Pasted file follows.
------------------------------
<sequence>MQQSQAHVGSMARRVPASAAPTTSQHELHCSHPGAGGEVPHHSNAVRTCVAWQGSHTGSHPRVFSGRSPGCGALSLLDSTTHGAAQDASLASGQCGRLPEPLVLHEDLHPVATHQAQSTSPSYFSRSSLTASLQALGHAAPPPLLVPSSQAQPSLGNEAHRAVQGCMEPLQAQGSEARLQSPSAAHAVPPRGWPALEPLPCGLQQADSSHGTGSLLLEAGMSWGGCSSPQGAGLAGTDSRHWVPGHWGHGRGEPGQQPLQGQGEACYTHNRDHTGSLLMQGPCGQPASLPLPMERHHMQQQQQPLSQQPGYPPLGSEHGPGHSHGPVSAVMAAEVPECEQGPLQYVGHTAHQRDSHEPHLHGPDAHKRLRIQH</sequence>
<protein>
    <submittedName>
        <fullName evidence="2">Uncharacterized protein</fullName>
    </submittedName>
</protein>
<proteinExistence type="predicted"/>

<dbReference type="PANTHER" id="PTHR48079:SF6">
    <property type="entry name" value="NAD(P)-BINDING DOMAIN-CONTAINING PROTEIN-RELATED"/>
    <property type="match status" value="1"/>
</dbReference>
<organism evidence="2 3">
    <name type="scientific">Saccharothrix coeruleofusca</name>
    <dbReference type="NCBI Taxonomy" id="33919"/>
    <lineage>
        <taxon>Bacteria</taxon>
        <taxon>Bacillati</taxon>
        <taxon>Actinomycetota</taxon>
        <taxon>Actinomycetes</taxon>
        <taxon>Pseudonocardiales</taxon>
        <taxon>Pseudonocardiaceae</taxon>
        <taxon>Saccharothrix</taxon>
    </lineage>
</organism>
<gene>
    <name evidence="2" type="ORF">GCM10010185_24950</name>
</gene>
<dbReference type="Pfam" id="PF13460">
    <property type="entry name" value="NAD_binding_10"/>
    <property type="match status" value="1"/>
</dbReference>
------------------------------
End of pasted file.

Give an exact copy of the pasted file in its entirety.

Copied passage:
<sequence>MQQSQAHVGSMARRVPASAAPTTSQHELHCSHPGAGGEVPHHSNAVRTCVAWQGSHTGSHPRVFSGRSPGCGALSLLDSTTHGAAQDASLASGQCGRLPEPLVLHEDLHPVATHQAQSTSPSYFSRSSLTASLQALGHAAPPPLLVPSSQAQPSLGNEAHRAVQGCMEPLQAQGSEARLQSPSAAHAVPPRGWPALEPLPCGLQQADSSHGTGSLLLEAGMSWGGCSSPQGAGLAGTDSRHWVPGHWGHGRGEPGQQPLQGQGEACYTHNRDHTGSLLMQGPCGQPASLPLPMERHHMQQQQQPLSQQPGYPPLGSEHGPGHSHGPVSAVMAAEVPECEQGPLQYVGHTAHQRDSHEPHLHGPDAHKRLRIQH</sequence>
<protein>
    <submittedName>
        <fullName evidence="2">Uncharacterized protein</fullName>
    </submittedName>
</protein>
<proteinExistence type="predicted"/>

<dbReference type="PANTHER" id="PTHR48079:SF6">
    <property type="entry name" value="NAD(P)-BINDING DOMAIN-CONTAINING PROTEIN-RELATED"/>
    <property type="match status" value="1"/>
</dbReference>
<organism evidence="2 3">
    <name type="scientific">Saccharothrix coeruleofusca</name>
    <dbReference type="NCBI Taxonomy" id="33919"/>
    <lineage>
        <taxon>Bacteria</taxon>
        <taxon>Bacillati</taxon>
        <taxon>Actinomycetota</taxon>
        <taxon>Actinomycetes</taxon>
        <taxon>Pseudonocardiales</taxon>
        <taxon>Pseudonocardiaceae</taxon>
        <taxon>Saccharothrix</taxon>
    </lineage>
</organism>
<gene>
    <name evidence="2" type="ORF">GCM10010185_24950</name>
</gene>
<dbReference type="Pfam" id="PF13460">
    <property type="entry name" value="NAD_binding_10"/>
    <property type="match status" value="1"/>
</dbReference>